Review: 30 Miles of Crazy #4

Bars can be lonely places. But, it’s a place where you meet people from all walks of life. Sitting in the same bar you might find things in common. I’ve met some lifelong friends in places where spirits are involved just from simple conversations we had about life. In fact, some of my noteworthy conversations have been in places with hardwood floors and familiar smiles. This is also some of the places where I said goodbye to friends.

Some of those goodbyes were merry as they were moving on to improved jobs. Then there were the ones where I said goodbye for the last time. Those were melancholy to say the least. Bars can be epicenters for moments in life that need to be recognized. In the fourth issue of 30 Miles Of Crazy, we find a few patrons whose lives has taken some interesting turns.

In “Pickup Line,” a man who gets hit by a woman in a car, tries to actually “hit” on her. In “The Incident at The Family Dollar,” an overzealous geriatric calls the cop on a patron who accidentally bumps into him. In “Decisions,” a young woman checks on a homeless person who they believe may be dead. In “Crawfish,” a drunken woman lashes out at a restaurant to only get arrested moment later. In “Alone,” a young woman shows the reader what is dreadful about eating alone in a restaurant.  In “Wake Up,” two drunks try to get a drink after last call, only to try to get their drinks from a tattoo parlor. In “That Night,” one man recounts when trying to be the good Samaritan didn’t quite workout the way he wanted. In the last and probably most sorrowful tale in the series “Seeing The World,” one widower talks about how him and his wife were going to see the world until she got sick and passed away and how took to seeing the world for both of them.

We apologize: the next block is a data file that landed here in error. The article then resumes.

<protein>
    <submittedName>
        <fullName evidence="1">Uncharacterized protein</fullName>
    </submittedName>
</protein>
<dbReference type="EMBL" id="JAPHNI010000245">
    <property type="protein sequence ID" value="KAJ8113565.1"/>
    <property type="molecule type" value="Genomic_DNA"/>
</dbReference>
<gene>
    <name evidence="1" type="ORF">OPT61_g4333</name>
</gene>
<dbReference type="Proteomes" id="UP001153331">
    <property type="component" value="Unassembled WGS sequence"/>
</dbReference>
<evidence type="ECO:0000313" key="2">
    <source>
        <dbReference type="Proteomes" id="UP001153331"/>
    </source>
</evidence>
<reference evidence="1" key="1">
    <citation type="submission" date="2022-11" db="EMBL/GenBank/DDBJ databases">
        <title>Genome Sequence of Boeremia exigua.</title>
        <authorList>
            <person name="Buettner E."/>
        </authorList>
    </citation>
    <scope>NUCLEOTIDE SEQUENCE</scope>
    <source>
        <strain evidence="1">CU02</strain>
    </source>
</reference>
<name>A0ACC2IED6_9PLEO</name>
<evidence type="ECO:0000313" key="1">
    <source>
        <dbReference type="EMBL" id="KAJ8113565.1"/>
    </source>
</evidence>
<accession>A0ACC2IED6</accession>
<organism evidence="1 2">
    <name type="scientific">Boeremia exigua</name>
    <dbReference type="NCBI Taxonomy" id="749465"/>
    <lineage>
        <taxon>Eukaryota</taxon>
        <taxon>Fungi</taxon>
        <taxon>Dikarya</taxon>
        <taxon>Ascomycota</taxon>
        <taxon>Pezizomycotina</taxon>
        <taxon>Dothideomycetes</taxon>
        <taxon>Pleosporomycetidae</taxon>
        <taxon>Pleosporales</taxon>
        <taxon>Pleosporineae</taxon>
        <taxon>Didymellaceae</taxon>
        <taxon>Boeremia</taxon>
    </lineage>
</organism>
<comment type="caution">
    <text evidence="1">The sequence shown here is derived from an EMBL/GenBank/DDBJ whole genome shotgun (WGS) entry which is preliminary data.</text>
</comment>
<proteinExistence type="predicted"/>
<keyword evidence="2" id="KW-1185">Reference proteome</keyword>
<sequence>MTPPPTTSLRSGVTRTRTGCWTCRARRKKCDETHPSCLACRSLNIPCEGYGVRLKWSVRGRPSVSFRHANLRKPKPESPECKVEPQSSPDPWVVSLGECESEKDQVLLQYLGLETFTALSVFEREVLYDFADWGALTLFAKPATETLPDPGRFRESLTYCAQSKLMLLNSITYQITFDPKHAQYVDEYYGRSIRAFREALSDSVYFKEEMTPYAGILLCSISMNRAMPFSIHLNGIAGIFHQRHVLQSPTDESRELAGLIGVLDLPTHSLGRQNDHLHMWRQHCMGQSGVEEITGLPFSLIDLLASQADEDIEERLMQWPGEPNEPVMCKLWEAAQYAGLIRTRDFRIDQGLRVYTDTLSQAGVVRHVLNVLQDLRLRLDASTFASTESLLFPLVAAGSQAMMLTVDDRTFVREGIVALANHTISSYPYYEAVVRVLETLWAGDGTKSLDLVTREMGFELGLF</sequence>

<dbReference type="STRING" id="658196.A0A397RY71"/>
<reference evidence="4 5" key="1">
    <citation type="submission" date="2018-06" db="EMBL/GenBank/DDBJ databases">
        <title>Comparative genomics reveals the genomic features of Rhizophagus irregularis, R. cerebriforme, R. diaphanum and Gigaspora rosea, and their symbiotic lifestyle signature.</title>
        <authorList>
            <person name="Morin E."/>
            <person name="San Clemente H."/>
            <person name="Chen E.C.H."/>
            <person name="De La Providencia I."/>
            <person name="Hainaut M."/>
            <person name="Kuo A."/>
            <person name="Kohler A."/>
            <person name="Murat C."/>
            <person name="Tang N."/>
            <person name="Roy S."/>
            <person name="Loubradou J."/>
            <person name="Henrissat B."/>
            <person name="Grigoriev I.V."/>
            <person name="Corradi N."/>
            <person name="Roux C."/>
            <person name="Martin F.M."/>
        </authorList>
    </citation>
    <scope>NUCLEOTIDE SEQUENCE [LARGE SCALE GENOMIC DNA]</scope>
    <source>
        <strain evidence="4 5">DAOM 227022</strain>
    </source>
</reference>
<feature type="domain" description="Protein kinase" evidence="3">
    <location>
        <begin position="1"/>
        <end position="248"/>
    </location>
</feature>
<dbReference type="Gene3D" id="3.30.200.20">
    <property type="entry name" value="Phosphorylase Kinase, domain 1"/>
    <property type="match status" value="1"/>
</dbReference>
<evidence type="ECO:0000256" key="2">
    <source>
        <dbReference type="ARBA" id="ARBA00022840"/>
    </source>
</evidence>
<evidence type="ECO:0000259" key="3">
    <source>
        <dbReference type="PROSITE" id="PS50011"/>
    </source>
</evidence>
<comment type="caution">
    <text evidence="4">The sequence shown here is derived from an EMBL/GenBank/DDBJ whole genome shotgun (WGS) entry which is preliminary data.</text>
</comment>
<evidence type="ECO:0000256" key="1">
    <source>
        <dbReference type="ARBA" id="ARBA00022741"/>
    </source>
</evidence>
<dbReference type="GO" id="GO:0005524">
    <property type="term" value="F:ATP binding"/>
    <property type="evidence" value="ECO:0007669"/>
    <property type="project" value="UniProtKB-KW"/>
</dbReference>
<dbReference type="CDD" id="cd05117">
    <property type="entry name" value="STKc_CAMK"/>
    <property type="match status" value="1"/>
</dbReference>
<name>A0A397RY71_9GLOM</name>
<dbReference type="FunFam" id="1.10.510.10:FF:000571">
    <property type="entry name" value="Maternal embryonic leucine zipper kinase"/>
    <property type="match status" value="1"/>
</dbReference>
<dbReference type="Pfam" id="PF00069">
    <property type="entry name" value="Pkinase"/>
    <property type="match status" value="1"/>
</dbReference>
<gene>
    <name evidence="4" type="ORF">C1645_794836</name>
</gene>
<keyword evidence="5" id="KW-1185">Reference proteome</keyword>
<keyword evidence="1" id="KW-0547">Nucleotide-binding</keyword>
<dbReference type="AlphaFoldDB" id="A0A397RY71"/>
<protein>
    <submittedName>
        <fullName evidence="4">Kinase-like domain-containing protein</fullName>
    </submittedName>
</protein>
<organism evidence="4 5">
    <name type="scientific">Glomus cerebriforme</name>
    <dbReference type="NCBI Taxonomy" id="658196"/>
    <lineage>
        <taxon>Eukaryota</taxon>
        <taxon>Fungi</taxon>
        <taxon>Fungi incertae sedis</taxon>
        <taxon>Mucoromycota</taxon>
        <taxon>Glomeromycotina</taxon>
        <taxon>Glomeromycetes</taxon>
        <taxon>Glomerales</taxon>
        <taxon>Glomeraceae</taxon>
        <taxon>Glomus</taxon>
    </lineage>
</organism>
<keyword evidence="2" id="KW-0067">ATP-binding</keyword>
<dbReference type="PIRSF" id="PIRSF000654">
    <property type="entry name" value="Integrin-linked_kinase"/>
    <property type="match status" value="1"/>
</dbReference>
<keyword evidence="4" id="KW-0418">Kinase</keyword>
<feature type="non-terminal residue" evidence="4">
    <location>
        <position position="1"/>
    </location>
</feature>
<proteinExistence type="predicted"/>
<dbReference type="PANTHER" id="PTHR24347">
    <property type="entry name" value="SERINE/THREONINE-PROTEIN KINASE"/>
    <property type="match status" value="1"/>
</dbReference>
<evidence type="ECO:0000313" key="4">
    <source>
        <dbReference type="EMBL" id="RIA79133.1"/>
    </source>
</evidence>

Overall, the issue is another excellent installment in this fascinating series of vignettes about life in the concrete jungle. The story by Karl Christian Krumpholz is smart, funny, and relatable. The art by Krumphol is captivating. It’s another great issue with keen observations of the city.

Story: Karl Christian Krumpholz Art: Karl Christian Krumpholz
Story: 9.0 Art: 9.0 Overall: 9.0 Recommendation: Buy

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